These kinds of requirements extend to annual evaluations of progress, funding restrictions, qualifying exams, and prospectus and dissertation defenses as well.  In some cases and for some students, these policies complicate the PhD experience making what is already a long and arduous process inefficient.  

Academic Hazing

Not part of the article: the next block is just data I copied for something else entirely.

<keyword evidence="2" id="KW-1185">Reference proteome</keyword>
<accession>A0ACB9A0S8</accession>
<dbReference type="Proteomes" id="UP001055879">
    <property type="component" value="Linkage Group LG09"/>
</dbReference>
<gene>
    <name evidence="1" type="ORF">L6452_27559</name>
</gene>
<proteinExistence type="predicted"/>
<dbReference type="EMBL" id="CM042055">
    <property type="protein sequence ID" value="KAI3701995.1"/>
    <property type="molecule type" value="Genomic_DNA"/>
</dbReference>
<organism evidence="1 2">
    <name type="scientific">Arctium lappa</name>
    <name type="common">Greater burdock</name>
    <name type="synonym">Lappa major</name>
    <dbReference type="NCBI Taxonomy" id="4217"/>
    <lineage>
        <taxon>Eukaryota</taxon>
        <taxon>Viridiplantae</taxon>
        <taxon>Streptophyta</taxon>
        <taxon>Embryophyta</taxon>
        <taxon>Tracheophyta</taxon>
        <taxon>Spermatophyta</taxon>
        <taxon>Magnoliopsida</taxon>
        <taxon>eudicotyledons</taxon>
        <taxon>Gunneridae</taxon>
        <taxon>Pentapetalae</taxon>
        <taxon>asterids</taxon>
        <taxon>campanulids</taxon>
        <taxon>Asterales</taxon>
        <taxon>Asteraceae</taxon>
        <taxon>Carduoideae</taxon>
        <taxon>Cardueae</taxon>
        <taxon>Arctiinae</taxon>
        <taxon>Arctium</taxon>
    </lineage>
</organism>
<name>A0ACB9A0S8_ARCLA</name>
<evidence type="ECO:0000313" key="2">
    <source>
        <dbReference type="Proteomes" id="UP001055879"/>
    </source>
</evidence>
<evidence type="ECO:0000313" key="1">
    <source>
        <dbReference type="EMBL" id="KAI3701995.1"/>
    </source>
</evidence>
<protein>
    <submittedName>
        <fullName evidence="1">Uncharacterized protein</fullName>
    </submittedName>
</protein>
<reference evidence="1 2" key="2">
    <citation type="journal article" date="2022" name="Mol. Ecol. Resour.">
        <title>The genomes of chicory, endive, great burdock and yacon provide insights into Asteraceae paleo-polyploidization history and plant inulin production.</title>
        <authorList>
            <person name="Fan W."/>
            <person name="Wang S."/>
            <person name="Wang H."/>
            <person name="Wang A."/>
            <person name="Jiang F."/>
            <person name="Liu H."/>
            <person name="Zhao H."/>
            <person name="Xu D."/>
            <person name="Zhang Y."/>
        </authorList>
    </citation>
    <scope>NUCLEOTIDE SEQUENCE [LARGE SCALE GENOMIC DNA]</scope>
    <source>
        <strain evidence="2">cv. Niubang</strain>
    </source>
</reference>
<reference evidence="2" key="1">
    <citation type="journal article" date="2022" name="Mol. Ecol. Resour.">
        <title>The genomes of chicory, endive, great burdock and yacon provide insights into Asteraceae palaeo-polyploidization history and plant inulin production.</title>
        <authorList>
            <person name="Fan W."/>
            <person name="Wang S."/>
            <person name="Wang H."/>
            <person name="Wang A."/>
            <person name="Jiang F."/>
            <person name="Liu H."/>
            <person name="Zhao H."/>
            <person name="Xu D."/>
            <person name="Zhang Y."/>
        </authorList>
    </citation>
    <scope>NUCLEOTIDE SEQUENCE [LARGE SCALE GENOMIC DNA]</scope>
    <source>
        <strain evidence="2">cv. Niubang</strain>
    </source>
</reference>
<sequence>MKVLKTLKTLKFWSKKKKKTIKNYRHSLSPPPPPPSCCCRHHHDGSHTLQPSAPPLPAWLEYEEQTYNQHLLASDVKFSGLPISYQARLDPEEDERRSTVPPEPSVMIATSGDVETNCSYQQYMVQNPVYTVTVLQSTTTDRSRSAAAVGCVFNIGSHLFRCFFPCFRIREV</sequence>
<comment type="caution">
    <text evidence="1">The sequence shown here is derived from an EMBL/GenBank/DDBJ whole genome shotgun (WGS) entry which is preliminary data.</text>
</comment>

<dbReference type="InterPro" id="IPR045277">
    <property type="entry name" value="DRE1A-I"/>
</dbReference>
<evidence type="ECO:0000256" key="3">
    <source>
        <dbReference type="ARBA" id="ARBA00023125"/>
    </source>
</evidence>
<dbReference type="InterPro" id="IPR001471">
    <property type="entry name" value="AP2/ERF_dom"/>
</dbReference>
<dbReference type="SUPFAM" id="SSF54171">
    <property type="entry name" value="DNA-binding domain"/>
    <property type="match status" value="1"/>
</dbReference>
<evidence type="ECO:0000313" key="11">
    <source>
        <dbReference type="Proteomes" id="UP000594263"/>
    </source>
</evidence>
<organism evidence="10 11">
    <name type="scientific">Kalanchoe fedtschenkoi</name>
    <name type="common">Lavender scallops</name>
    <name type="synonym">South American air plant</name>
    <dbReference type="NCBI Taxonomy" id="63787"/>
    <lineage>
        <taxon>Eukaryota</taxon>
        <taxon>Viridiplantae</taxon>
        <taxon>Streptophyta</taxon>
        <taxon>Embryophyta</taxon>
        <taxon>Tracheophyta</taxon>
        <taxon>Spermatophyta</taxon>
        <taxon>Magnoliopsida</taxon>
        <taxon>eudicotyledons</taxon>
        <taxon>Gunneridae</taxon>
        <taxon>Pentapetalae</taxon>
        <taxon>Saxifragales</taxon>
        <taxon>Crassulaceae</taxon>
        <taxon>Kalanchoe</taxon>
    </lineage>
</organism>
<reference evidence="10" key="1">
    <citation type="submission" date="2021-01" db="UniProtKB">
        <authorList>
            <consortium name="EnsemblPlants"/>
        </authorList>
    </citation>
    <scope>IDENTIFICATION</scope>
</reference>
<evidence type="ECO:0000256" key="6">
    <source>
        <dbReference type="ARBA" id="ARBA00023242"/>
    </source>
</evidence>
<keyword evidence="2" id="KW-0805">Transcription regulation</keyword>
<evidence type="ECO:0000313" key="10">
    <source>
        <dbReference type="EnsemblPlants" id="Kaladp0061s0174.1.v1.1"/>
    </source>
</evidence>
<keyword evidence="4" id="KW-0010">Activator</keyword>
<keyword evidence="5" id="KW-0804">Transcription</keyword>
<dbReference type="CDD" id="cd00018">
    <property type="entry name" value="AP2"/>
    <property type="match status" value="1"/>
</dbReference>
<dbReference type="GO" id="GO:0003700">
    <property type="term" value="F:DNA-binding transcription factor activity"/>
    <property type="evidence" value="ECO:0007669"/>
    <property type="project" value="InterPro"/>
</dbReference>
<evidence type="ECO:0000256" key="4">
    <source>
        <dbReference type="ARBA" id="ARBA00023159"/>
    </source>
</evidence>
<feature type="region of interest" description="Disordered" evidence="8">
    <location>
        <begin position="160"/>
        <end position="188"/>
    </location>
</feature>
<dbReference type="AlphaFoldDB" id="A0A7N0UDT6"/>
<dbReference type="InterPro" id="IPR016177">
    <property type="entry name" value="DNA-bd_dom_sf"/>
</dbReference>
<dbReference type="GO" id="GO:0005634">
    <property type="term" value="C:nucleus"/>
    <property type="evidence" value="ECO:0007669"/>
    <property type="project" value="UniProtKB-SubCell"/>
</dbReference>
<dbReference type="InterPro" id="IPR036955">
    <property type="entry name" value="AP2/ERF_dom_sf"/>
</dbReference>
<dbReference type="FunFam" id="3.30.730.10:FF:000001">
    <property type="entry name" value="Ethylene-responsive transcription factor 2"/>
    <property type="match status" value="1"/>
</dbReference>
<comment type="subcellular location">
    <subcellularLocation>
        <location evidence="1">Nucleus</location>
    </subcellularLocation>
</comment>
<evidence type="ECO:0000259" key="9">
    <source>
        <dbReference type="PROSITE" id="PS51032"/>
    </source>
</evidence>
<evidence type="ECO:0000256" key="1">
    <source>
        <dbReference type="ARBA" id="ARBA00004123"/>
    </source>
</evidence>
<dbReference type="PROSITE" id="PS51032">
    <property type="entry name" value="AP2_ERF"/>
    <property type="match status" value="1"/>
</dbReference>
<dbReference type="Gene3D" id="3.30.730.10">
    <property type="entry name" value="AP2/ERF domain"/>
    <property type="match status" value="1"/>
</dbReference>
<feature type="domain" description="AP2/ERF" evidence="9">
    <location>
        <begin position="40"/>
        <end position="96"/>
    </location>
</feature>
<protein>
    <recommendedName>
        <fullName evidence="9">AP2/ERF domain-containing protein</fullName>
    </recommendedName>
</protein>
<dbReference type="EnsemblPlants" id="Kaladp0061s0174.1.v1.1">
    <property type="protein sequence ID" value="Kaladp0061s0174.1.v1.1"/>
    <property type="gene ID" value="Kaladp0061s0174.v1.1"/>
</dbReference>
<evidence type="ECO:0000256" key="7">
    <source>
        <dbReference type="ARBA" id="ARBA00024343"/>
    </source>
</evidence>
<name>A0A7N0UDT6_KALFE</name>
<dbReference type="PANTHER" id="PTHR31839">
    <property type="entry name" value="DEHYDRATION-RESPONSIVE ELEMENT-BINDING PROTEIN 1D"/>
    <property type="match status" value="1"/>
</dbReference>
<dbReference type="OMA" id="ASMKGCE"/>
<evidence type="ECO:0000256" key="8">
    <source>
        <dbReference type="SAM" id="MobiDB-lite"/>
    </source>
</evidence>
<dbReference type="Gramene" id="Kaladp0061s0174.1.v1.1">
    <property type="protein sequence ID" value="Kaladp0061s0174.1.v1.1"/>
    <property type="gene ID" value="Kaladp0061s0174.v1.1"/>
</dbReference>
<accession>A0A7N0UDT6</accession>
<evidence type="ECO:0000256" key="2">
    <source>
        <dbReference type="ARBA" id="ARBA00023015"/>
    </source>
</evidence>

Hazing is a term we often associate with sororities and fraternities in the context of higher education to describe humiliating and sometimes dangerous rituals that these groups undergo during rush.  “Academic hazing” refers to the use of rituals that trigger feelings of imposter syndrome and humiliation, encourage overwork and burn out, and lead to physical and mental health decline in an academic setting.  Under the guise of “this is what we’ve always done” or “this is what I had to do in graduate school,” these practices produce unreasonable expectations on which graduate students gauge their performance, which can lead to feeling like a failure or a fraud, overworking to try to meet expectations, and eventually suffering the consequences both physically and emotionally.  In this way, academic hazing is violent (#academiasoviolent), reinforcing the internal narratives of “I don’t belong here” that non-white, working-class, first-generation college students, immigrants, and women often already feel during the process of graduate school rather than countering this narrative with work that affirms and supports that all graduate students have earned their place and belong there.  Many of these practices are also inefficient and less useful to training PhD students. While you might first think of hazing as acts of verbal abuse, it comes up again and again in more subtle ways in every aspect of the PhD process. To illustrate this point, let me take one example that a group of folks have been discussing on Twitter: the amount of reading assigned in graduate courses.